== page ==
"Um, listen," Fritz whimpered; the reporter turned to look at him, and my songster let spray with his automatic weapon. "I am the monarch of the seas!" he sang as the copper-jacketed slugs tore across the wooden floor in a madcap waltz, carving a crooked dotted line towards the reporter, like a map of where Billy, age 9 has been. "The ruler of the Queen's Navy!" he rose to a crescendo, "Whose praise Great Britain loudly chants—"
The reporter dove and rolled out of the bullets' paths. He screamed out in low German "zu recht mach'n!" and his accomplice across the alley let loose with a similar hail of bullets.
For my part lay flat as my bulk would allow behind the bar. My manipulator worked against screw and nut, opening a long disused hatch floor hatch, just wide enough for my chassis. The panel slipped from my grasp and dropped into the fen below our stilted bar, splashing next to the canoe that rested in the swamp's fetid waters. If I leapt first I would surely sink the boat.
"IT IS OPEN," I called out. "LET US MAKE OUR AWAY."
Fritz nodded and sprinted across the room, firing wildly at the men. "Bloody Nazis!" He spat as he crouched for brief cover behind an overturned table, "Can't stand the H. M. S. Pinafore, can ya?."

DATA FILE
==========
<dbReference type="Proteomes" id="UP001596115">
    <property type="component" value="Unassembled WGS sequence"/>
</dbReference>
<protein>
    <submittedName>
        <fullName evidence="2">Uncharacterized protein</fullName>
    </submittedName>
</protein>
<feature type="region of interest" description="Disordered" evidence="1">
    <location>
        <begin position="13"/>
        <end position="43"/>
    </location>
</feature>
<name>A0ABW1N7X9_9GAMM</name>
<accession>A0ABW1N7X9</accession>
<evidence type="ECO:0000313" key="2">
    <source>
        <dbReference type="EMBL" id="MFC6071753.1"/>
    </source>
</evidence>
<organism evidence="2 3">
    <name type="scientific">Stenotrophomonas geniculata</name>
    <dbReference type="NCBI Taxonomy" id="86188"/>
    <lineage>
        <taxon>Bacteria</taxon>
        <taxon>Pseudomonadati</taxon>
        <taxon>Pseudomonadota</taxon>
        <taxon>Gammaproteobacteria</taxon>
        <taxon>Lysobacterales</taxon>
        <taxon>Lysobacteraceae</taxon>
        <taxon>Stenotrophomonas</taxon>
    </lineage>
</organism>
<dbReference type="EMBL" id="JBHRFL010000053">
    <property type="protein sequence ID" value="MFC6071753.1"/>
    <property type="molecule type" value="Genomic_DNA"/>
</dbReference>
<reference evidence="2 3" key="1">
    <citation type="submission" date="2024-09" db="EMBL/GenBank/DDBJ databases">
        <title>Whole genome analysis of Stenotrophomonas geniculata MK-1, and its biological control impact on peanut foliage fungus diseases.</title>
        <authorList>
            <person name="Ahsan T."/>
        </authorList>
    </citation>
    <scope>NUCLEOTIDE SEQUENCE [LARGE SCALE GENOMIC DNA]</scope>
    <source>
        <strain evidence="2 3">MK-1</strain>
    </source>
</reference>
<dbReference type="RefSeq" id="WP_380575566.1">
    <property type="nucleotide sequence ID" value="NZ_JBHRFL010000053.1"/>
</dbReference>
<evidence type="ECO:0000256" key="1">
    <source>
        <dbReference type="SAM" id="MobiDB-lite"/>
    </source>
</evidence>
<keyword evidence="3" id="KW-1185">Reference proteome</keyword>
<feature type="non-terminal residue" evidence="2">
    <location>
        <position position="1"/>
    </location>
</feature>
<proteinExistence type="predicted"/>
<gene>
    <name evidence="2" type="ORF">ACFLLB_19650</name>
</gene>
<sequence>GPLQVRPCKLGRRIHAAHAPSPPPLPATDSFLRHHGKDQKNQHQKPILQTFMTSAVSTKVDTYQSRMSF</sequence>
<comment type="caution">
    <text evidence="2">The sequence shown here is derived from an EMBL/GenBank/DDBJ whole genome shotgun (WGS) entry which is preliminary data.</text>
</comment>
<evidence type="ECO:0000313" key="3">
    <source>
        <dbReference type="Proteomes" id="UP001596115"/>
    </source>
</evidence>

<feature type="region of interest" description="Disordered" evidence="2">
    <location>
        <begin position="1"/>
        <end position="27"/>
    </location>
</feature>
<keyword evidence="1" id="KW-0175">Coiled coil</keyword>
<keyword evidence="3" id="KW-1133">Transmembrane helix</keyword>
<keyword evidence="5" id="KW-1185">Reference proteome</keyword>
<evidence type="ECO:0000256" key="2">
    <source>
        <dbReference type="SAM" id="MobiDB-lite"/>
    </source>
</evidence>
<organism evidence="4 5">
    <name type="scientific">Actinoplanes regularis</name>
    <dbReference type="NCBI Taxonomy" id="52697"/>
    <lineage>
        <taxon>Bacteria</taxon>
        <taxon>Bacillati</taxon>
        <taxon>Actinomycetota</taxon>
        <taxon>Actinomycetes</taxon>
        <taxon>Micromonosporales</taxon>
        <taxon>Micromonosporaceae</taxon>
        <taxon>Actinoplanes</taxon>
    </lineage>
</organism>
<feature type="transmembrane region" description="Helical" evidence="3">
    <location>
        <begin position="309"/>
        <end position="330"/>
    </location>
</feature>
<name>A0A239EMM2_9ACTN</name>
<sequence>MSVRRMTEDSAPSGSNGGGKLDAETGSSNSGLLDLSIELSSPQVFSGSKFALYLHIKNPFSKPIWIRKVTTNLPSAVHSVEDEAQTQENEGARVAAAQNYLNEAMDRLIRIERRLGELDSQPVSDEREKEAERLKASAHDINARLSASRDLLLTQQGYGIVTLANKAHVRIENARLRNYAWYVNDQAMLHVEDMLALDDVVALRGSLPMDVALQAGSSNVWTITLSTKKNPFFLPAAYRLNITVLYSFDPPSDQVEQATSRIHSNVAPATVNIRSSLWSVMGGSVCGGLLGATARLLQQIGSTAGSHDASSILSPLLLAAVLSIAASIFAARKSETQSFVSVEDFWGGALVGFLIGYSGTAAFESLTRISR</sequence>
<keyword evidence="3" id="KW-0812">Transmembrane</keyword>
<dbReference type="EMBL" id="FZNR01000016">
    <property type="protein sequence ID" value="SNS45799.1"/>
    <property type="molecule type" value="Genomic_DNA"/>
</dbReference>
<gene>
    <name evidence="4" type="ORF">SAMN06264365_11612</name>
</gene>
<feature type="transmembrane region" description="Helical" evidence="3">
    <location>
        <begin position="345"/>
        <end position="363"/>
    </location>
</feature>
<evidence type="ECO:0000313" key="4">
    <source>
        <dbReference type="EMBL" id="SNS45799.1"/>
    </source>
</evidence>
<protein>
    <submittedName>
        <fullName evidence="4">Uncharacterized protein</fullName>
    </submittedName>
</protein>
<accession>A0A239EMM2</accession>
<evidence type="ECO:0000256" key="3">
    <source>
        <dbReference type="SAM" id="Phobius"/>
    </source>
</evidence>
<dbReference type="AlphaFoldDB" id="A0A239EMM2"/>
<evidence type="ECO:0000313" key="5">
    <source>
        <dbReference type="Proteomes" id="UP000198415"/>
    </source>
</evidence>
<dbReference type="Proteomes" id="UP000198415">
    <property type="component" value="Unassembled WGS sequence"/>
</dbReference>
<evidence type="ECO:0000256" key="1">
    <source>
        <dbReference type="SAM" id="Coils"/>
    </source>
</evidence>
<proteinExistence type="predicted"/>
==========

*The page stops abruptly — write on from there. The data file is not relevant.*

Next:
The reporter blanched and ceased his firing for a moment. "Nazis? Is that what you think we are?" He rolled up his sleeve and held up his forearm, where clearly visible was a tattoo of a purple-hued fist. "We ain't no Nazis."
"THE PURPLE GANG!" I gasped.
Fritz cursed an old English curse, slid across the floor fumbling his gun in the process, but nonetheless leapt down the bolt hole, landing solidly in the canoe. He strained at his paddle, and I followed and missed his boat by seconds.
"Shit!" Fritz spat as he paddled furiously whilst I did my utmost to keep pace, despite the muck which suckled at my velocitator's legs, "Those wise guys aren't going to wait around to see if we come back to lock up. We're up the creek and empty-handed, GS."
I was a little vexed by his thoughtlessness and lack of regard for my wits, which are quick, and nerves, which are thick as fire hoses. "DID YOU NOT NOTE THE BUNDLE I TOSSED INTO THE CANOE BEHIND YOU?"
"My tommy gun!" he exclaimed, joy making his face apple-cheeked and boyish.
To this I made the look supercilious, although he saw not, for he is thoughtless of me.
"NO," I scoffed, "OF COURSE, I MADE A POINT TO RETRIEVE MR. DETROIT REGGIE SYKES' TREASURED CHERRYWOOD GUITAR."
The sound of boat propellers coughed nearby and the alligators began their low-throated roaring once more. "I know we never really talked about this," he huffed, short of breath as he desperately tried to increase the velocity of his canoe, "but, really, in a situation like this, I think the tommy gun would have been better."
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Copyright (c) 2000, 2004, David Erik Nelson, Fritz Swanson, Morgan Johnson